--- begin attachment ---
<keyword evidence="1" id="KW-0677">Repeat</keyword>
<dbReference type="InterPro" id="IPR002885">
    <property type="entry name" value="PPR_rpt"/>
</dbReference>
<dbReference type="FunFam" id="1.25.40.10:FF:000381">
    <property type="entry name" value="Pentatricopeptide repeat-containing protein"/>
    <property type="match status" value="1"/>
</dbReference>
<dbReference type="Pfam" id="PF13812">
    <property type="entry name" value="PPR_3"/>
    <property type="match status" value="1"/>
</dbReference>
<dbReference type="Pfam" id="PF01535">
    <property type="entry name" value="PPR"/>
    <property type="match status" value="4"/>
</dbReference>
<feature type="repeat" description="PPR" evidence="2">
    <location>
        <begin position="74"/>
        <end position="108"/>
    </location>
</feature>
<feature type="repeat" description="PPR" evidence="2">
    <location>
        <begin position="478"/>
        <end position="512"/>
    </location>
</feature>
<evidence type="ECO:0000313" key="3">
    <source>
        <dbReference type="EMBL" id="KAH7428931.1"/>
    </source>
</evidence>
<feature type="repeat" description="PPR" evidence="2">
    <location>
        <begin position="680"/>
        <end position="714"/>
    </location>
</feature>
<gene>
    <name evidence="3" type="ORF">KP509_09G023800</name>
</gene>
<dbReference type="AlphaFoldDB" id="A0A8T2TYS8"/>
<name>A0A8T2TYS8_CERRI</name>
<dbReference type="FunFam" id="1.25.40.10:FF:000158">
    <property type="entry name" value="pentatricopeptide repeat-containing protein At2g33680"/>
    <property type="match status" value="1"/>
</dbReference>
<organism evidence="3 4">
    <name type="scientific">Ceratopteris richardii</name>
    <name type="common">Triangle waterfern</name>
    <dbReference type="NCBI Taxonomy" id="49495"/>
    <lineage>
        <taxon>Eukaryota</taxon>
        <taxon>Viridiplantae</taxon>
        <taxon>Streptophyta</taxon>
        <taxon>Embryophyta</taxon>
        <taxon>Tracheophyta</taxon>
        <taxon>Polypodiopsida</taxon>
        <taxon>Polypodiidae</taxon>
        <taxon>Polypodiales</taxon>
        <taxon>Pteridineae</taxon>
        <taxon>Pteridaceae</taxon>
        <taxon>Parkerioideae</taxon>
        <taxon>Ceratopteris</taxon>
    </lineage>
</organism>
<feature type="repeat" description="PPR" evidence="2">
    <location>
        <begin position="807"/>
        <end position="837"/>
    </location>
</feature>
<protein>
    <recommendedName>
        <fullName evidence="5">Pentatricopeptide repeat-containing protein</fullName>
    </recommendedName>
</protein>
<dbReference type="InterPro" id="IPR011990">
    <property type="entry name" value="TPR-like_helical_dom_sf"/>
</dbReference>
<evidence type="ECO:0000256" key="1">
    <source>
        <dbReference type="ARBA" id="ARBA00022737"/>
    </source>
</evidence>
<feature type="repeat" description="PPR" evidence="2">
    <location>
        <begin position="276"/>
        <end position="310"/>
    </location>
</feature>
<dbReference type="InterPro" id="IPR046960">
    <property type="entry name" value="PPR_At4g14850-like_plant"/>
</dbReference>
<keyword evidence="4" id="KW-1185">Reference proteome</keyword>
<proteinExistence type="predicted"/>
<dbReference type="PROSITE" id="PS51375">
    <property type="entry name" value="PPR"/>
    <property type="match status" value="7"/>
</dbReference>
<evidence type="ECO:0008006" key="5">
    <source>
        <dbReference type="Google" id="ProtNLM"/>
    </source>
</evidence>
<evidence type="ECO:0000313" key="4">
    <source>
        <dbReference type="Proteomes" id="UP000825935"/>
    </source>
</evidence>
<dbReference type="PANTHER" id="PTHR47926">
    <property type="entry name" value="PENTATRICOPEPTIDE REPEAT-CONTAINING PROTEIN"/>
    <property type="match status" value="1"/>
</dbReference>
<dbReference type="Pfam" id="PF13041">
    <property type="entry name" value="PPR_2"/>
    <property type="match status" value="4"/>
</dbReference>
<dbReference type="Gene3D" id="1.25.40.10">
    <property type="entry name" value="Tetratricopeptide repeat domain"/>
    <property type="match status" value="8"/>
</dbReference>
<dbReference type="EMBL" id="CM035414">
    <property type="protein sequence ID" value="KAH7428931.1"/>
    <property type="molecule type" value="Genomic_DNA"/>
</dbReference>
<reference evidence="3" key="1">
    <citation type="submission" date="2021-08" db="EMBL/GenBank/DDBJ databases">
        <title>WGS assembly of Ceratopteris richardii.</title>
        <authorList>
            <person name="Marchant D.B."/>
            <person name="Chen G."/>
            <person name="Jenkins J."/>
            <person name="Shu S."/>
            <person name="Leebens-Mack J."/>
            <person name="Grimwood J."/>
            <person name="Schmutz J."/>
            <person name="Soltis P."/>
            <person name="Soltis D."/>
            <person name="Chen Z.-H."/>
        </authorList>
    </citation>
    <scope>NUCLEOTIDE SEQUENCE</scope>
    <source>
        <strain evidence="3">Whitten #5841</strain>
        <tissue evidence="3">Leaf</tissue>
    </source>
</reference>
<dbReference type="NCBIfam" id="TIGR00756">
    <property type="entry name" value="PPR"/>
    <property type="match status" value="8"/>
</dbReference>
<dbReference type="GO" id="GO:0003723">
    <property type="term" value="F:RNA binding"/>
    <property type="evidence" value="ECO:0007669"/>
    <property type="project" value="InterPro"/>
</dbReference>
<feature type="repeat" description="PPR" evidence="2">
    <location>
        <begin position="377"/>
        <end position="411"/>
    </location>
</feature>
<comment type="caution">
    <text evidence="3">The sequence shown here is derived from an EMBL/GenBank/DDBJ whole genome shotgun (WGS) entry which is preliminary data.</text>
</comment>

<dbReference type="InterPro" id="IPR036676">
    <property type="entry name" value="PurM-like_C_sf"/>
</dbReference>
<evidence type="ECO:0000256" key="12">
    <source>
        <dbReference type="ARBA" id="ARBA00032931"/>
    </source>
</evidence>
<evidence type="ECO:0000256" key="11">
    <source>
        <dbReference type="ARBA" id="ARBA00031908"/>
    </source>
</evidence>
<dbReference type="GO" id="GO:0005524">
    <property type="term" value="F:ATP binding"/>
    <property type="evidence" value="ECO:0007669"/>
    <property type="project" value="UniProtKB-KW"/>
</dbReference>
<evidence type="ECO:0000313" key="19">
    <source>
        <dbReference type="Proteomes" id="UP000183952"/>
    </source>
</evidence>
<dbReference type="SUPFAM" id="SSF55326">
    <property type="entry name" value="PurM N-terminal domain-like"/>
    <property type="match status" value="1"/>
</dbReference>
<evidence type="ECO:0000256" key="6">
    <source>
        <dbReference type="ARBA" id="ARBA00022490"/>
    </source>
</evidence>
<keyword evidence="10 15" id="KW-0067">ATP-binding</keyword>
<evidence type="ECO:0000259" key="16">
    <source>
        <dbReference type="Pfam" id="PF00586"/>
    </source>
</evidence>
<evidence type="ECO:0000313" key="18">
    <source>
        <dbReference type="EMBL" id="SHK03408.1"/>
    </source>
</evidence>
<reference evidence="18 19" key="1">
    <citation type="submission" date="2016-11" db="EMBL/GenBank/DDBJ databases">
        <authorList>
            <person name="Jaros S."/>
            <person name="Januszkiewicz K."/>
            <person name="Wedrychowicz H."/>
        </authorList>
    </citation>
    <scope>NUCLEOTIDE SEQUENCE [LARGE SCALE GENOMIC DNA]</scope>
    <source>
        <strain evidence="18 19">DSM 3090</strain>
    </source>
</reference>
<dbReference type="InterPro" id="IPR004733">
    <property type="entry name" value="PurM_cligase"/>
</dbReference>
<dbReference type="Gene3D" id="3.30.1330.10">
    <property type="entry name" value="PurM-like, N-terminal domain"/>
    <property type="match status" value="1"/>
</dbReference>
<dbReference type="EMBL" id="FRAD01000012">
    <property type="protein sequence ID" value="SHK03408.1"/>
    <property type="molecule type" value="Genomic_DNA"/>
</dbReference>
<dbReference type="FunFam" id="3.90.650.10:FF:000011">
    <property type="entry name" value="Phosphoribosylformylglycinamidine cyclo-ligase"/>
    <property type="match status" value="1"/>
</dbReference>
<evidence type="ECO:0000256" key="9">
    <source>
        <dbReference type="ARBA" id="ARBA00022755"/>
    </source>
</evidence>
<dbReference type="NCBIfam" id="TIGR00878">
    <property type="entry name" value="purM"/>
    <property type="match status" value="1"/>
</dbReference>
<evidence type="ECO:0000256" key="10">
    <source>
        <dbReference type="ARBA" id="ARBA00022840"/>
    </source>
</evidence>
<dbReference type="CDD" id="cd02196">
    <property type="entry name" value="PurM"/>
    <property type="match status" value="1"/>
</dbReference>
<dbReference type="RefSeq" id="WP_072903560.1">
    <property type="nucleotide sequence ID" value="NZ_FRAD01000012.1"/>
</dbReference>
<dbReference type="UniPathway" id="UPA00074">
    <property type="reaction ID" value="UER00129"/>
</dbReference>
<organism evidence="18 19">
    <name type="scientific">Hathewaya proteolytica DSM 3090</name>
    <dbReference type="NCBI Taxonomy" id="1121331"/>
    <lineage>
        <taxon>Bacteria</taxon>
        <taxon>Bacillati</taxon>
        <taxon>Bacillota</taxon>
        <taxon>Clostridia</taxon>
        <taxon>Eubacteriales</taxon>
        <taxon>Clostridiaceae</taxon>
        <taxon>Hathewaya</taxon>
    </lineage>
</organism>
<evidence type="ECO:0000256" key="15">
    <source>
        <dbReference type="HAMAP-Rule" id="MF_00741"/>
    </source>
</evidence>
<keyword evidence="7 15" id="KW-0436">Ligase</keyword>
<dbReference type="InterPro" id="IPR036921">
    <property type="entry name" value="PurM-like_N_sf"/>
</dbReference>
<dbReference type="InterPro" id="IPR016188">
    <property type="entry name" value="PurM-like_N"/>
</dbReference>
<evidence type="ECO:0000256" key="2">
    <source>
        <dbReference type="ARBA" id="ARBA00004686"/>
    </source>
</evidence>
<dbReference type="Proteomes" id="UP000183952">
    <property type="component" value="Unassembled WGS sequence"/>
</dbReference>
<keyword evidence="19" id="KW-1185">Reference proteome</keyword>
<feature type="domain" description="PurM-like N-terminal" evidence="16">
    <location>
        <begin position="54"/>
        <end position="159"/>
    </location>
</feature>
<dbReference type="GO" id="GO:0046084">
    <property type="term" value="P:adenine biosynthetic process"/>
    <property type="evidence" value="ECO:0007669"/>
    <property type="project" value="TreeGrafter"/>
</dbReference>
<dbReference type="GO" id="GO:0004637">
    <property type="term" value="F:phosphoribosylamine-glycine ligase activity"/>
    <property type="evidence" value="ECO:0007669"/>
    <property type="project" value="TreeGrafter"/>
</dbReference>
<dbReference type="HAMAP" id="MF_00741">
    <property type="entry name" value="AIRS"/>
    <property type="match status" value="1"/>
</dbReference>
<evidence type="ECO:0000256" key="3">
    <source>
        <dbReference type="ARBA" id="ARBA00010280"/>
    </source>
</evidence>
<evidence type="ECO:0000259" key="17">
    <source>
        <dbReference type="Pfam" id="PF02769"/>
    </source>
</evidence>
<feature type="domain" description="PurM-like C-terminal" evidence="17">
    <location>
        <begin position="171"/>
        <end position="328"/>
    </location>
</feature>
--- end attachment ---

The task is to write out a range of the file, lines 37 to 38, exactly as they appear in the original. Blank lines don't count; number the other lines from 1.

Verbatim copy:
        <end position="714"/>
    </location>